Our house in Milwaukee was full of artifacts of my father’s work. He did a lot of work on the house, but never got very good at it. He and my maternal grandfather built the boiler, constructed the steps in the back and built the retaining wall by the alley, for example. All these things worked for the purpose intended, but they were odd and off balance. The boiler threw most of the heat out through the sides. That meant that the basement was very warm – the rest of the house not so much. (On cold days could freeze water by the wall. I know. I did it.) The steps were all unevenly spaced and lopsidedly leveled. The wall leaned artistically and improbably in both directions with drainage holes made from beer cans cut out on both ends. The evident surplus of beer cans explained much of wall’s other oddities.
During my childhood, my father worked most of the time. The Interstate highway system was being finished and that meant lots of overtime. The old man put in twelve-hour days all summer and most of the fall. He was worn out when he came home and his main recreation was drinking beer. He drank a lot of beer, at first Schlitz, later Pabst and then Budweiser, but he never missed a day of work because of that, or for any other reason. I don’t remember him ever taking a sick day.
Maybe he just denied sickness because he hated doctors. He went to the doctor only once from the time he got his discharge physical out of the army in 1945 until the time he died more than fifty years later. On that occasion, he had a cyst removed from his stomach. The doctor forgot to sew it up. Forgot. After that, he said that the medical profession had their chance and he was not going to give them another. When the doctors finally got their second look at him, the day he died, they could not believe my sister when she told them that he did not take any medication besides Budweiser.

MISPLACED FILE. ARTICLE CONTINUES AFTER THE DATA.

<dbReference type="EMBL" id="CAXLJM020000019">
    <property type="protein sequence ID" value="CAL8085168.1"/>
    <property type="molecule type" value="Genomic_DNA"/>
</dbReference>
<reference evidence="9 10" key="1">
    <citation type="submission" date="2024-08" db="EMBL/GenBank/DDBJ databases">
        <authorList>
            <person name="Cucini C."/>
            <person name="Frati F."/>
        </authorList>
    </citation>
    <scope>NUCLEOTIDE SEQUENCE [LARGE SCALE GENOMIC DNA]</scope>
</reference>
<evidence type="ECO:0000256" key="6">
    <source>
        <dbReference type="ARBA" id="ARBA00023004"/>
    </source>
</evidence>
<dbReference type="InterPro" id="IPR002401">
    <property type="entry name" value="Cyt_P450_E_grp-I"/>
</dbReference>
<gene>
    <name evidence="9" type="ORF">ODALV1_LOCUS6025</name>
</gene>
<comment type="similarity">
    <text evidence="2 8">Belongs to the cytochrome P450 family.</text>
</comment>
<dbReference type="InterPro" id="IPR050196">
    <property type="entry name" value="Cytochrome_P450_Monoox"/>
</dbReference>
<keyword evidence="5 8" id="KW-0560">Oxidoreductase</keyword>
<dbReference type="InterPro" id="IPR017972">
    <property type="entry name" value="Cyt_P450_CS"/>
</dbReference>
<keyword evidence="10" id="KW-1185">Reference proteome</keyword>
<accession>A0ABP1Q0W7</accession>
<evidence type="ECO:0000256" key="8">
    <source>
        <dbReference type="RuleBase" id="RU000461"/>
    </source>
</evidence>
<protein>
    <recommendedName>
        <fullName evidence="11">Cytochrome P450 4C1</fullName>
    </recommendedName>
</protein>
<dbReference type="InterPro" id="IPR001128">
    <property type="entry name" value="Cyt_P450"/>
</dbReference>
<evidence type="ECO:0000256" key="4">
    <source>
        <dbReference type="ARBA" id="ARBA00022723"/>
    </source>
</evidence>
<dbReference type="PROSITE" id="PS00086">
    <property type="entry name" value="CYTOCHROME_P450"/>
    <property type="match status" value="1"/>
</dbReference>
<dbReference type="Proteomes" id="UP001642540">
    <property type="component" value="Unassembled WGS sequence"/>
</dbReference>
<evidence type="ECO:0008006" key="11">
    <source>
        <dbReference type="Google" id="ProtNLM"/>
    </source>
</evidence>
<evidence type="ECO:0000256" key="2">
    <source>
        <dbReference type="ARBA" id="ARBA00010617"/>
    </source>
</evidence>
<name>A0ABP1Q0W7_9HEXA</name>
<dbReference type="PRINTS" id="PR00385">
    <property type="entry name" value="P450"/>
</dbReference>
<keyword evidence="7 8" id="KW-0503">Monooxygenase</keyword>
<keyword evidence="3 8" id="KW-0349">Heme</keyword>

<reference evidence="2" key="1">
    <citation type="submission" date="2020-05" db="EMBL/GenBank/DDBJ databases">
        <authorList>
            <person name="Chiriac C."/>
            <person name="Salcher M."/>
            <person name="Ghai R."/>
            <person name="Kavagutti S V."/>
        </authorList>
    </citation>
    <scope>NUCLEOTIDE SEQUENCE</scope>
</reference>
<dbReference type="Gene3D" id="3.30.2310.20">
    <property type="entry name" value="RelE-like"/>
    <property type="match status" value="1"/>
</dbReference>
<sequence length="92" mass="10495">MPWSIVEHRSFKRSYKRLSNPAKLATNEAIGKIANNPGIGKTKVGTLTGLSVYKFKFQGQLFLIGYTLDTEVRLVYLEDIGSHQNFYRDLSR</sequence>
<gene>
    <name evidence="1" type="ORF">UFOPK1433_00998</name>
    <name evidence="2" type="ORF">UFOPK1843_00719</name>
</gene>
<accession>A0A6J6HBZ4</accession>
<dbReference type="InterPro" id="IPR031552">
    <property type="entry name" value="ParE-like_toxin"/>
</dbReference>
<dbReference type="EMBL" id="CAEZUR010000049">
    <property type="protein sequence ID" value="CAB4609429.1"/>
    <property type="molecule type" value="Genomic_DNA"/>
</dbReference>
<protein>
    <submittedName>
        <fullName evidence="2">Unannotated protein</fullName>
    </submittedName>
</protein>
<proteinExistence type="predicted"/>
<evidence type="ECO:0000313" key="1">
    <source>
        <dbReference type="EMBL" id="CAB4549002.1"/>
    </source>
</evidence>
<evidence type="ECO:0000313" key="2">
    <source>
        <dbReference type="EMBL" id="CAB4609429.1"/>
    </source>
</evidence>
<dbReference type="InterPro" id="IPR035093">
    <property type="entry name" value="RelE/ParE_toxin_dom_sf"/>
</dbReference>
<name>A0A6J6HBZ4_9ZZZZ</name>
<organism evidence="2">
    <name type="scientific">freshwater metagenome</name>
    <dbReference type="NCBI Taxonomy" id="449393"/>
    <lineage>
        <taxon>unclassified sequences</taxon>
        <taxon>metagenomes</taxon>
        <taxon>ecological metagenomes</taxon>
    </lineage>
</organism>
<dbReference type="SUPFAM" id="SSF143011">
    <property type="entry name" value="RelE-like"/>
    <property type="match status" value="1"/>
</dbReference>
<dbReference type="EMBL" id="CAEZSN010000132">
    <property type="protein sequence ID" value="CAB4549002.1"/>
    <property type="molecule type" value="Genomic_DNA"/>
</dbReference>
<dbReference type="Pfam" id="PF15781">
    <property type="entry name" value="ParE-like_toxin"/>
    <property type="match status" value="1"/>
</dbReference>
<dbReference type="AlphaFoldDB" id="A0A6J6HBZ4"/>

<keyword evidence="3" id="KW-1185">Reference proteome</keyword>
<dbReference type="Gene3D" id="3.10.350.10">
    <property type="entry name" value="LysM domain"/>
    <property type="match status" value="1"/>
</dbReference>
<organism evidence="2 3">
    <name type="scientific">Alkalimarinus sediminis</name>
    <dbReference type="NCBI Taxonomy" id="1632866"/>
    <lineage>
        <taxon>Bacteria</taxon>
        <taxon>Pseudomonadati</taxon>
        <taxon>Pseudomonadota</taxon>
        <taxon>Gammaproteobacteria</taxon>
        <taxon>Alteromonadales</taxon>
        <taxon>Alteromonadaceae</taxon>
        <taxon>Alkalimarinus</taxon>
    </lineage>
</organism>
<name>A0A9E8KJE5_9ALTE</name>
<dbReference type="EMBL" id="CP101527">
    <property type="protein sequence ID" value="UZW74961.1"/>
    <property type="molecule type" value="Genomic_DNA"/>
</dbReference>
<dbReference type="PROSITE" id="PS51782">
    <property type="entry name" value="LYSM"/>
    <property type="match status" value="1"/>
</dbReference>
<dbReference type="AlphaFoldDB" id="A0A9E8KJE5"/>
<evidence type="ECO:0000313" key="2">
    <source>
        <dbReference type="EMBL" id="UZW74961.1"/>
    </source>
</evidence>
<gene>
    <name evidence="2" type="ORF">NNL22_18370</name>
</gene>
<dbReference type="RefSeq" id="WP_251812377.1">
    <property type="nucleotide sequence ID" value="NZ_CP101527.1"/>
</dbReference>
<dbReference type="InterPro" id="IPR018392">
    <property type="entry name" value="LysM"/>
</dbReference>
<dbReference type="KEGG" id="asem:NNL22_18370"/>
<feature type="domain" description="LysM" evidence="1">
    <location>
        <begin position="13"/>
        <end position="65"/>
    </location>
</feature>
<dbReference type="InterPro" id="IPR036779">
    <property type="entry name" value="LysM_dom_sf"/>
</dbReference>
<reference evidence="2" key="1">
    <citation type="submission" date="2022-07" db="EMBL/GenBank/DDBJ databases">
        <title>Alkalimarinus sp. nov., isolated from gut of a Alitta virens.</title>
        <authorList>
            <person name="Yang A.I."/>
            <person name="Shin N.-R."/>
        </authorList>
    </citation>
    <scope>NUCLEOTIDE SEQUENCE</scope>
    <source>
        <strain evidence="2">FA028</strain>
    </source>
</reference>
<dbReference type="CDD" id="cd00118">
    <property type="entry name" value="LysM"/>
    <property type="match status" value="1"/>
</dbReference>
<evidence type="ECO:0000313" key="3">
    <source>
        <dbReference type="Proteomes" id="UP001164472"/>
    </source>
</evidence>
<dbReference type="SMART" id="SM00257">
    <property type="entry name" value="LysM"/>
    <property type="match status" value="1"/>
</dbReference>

I really didn’t get to know my father until after my mother died in 1972. As I mentioned, he worked all the time and went to bed early. After my mother died, the old man was grieving too, but he tried to make it easier for my sister and me. He tried to cook, but was not very good at it. Nevertheless, my father was nothing if not stubborn. He ate what he cooked and made us eat it too. I recall watching some bread bake in the toaster oven. The old man asked if I thought it was ready. Just at that point, it burst into flames. We still ate it.
Even funnier was the pork chop incident. My aunt Florence instructed the old man to bake some pork chops and then save the bones. It was likely that they were to be used for soup, but I don’t know. Anyway, my father got the instructions wrong the next day and baked the bones again. Supper was a pile of very black pork chop bones and a baked potato. My sister and I laughed and we would not eat the bones, but he old man would not admit a mistake. He stubbornly gnawed on the bones and claimed to like it.